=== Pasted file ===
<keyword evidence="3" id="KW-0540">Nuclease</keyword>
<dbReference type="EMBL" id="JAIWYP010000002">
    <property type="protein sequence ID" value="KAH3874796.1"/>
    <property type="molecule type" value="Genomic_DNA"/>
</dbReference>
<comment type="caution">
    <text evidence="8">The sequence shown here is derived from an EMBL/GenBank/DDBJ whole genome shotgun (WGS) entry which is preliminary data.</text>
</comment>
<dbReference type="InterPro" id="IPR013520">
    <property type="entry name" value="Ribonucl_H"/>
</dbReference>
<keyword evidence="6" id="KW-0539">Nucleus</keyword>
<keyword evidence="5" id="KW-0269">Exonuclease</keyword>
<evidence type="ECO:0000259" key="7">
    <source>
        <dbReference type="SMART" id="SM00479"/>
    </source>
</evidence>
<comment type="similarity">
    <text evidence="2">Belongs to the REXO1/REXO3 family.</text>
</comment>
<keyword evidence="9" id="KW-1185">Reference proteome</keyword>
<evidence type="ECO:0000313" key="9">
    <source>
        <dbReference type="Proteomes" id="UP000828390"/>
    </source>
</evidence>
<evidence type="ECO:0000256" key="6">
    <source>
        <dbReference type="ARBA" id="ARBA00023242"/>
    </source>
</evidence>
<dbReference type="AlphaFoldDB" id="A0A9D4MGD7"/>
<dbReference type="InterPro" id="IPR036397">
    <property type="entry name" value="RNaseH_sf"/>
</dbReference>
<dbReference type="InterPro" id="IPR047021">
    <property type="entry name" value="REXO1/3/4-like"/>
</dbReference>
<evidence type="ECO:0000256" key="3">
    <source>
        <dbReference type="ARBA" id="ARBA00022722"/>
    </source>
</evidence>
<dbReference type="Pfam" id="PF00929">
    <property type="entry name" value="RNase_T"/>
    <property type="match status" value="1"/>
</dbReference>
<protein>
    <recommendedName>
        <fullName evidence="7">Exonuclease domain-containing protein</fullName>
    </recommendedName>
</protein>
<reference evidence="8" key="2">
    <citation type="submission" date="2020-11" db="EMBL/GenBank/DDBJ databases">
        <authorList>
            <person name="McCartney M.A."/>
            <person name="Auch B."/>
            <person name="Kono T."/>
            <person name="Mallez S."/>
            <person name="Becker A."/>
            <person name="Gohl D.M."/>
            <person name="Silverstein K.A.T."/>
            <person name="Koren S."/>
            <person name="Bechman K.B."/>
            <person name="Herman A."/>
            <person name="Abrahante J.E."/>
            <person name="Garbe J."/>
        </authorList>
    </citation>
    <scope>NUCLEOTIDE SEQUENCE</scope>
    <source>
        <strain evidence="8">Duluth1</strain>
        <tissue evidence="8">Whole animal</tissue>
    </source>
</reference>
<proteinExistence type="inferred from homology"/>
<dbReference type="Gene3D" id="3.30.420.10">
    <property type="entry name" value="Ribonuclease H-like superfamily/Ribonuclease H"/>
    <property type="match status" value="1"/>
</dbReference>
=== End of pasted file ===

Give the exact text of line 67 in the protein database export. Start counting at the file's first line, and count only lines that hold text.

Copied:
            <person name="Abrahante J.E."/>